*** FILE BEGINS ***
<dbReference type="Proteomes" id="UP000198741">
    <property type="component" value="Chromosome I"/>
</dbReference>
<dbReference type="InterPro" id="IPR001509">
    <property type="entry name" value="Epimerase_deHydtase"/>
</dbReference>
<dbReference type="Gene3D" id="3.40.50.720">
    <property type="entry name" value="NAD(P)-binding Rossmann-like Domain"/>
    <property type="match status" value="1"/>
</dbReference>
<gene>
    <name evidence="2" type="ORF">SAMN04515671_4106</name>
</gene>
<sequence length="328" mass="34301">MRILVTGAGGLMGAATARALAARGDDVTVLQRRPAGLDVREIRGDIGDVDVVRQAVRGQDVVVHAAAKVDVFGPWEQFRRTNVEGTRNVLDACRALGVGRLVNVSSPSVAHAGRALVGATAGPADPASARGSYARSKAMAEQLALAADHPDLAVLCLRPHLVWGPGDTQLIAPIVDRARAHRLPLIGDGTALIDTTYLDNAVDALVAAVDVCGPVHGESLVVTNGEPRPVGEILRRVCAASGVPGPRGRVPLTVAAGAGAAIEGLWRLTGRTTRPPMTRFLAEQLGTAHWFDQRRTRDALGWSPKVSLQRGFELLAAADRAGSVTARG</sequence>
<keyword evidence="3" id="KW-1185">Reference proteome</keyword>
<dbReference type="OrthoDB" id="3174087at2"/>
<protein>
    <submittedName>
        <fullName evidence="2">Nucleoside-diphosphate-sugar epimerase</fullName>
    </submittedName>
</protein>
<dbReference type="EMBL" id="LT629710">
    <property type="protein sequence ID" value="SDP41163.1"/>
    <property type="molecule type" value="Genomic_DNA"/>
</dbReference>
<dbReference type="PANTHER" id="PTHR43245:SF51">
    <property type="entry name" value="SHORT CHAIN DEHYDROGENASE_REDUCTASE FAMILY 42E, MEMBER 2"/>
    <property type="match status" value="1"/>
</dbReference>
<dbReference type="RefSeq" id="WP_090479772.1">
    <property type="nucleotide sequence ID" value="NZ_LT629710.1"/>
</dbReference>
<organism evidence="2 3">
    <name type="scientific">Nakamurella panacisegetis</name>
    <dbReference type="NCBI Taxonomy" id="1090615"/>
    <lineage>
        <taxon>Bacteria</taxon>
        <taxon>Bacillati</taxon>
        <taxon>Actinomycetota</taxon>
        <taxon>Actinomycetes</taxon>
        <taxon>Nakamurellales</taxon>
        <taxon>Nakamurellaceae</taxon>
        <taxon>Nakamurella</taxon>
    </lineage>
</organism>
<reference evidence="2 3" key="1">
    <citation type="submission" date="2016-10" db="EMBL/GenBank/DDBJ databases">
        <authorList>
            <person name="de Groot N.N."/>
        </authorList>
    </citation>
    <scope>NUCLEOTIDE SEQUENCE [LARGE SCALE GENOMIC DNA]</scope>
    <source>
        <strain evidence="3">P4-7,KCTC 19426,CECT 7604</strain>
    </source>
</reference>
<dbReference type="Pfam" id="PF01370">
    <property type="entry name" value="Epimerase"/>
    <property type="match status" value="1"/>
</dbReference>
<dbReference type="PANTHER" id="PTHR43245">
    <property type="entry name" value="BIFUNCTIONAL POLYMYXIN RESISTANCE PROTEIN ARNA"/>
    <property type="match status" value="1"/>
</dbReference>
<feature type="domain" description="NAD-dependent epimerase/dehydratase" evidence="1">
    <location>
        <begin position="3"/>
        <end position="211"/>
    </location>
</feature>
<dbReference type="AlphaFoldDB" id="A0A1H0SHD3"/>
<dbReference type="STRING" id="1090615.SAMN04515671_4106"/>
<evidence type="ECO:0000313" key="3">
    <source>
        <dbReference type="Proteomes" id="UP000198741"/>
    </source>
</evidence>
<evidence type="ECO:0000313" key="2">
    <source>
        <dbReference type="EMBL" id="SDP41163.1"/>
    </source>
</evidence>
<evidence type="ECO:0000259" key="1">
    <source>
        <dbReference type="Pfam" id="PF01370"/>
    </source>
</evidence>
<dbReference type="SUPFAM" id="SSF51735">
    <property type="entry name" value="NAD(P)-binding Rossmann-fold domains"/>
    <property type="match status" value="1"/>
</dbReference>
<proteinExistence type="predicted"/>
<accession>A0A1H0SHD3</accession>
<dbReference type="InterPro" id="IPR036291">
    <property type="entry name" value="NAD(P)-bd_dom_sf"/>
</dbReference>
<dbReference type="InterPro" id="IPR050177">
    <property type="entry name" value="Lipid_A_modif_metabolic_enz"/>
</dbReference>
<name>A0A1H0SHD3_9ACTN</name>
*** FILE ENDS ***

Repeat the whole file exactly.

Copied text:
<dbReference type="Proteomes" id="UP000198741">
    <property type="component" value="Chromosome I"/>
</dbReference>
<dbReference type="InterPro" id="IPR001509">
    <property type="entry name" value="Epimerase_deHydtase"/>
</dbReference>
<dbReference type="Gene3D" id="3.40.50.720">
    <property type="entry name" value="NAD(P)-binding Rossmann-like Domain"/>
    <property type="match status" value="1"/>
</dbReference>
<gene>
    <name evidence="2" type="ORF">SAMN04515671_4106</name>
</gene>
<sequence length="328" mass="34301">MRILVTGAGGLMGAATARALAARGDDVTVLQRRPAGLDVREIRGDIGDVDVVRQAVRGQDVVVHAAAKVDVFGPWEQFRRTNVEGTRNVLDACRALGVGRLVNVSSPSVAHAGRALVGATAGPADPASARGSYARSKAMAEQLALAADHPDLAVLCLRPHLVWGPGDTQLIAPIVDRARAHRLPLIGDGTALIDTTYLDNAVDALVAAVDVCGPVHGESLVVTNGEPRPVGEILRRVCAASGVPGPRGRVPLTVAAGAGAAIEGLWRLTGRTTRPPMTRFLAEQLGTAHWFDQRRTRDALGWSPKVSLQRGFELLAAADRAGSVTARG</sequence>
<keyword evidence="3" id="KW-1185">Reference proteome</keyword>
<dbReference type="OrthoDB" id="3174087at2"/>
<protein>
    <submittedName>
        <fullName evidence="2">Nucleoside-diphosphate-sugar epimerase</fullName>
    </submittedName>
</protein>
<dbReference type="EMBL" id="LT629710">
    <property type="protein sequence ID" value="SDP41163.1"/>
    <property type="molecule type" value="Genomic_DNA"/>
</dbReference>
<dbReference type="PANTHER" id="PTHR43245:SF51">
    <property type="entry name" value="SHORT CHAIN DEHYDROGENASE_REDUCTASE FAMILY 42E, MEMBER 2"/>
    <property type="match status" value="1"/>
</dbReference>
<dbReference type="RefSeq" id="WP_090479772.1">
    <property type="nucleotide sequence ID" value="NZ_LT629710.1"/>
</dbReference>
<organism evidence="2 3">
    <name type="scientific">Nakamurella panacisegetis</name>
    <dbReference type="NCBI Taxonomy" id="1090615"/>
    <lineage>
        <taxon>Bacteria</taxon>
        <taxon>Bacillati</taxon>
        <taxon>Actinomycetota</taxon>
        <taxon>Actinomycetes</taxon>
        <taxon>Nakamurellales</taxon>
        <taxon>Nakamurellaceae</taxon>
        <taxon>Nakamurella</taxon>
    </lineage>
</organism>
<reference evidence="2 3" key="1">
    <citation type="submission" date="2016-10" db="EMBL/GenBank/DDBJ databases">
        <authorList>
            <person name="de Groot N.N."/>
        </authorList>
    </citation>
    <scope>NUCLEOTIDE SEQUENCE [LARGE SCALE GENOMIC DNA]</scope>
    <source>
        <strain evidence="3">P4-7,KCTC 19426,CECT 7604</strain>
    </source>
</reference>
<dbReference type="Pfam" id="PF01370">
    <property type="entry name" value="Epimerase"/>
    <property type="match status" value="1"/>
</dbReference>
<dbReference type="PANTHER" id="PTHR43245">
    <property type="entry name" value="BIFUNCTIONAL POLYMYXIN RESISTANCE PROTEIN ARNA"/>
    <property type="match status" value="1"/>
</dbReference>
<feature type="domain" description="NAD-dependent epimerase/dehydratase" evidence="1">
    <location>
        <begin position="3"/>
        <end position="211"/>
    </location>
</feature>
<dbReference type="AlphaFoldDB" id="A0A1H0SHD3"/>
<dbReference type="STRING" id="1090615.SAMN04515671_4106"/>
<evidence type="ECO:0000313" key="3">
    <source>
        <dbReference type="Proteomes" id="UP000198741"/>
    </source>
</evidence>
<evidence type="ECO:0000313" key="2">
    <source>
        <dbReference type="EMBL" id="SDP41163.1"/>
    </source>
</evidence>
<evidence type="ECO:0000259" key="1">
    <source>
        <dbReference type="Pfam" id="PF01370"/>
    </source>
</evidence>
<dbReference type="SUPFAM" id="SSF51735">
    <property type="entry name" value="NAD(P)-binding Rossmann-fold domains"/>
    <property type="match status" value="1"/>
</dbReference>
<proteinExistence type="predicted"/>
<accession>A0A1H0SHD3</accession>
<dbReference type="InterPro" id="IPR036291">
    <property type="entry name" value="NAD(P)-bd_dom_sf"/>
</dbReference>
<dbReference type="InterPro" id="IPR050177">
    <property type="entry name" value="Lipid_A_modif_metabolic_enz"/>
</dbReference>
<name>A0A1H0SHD3_9ACTN</name>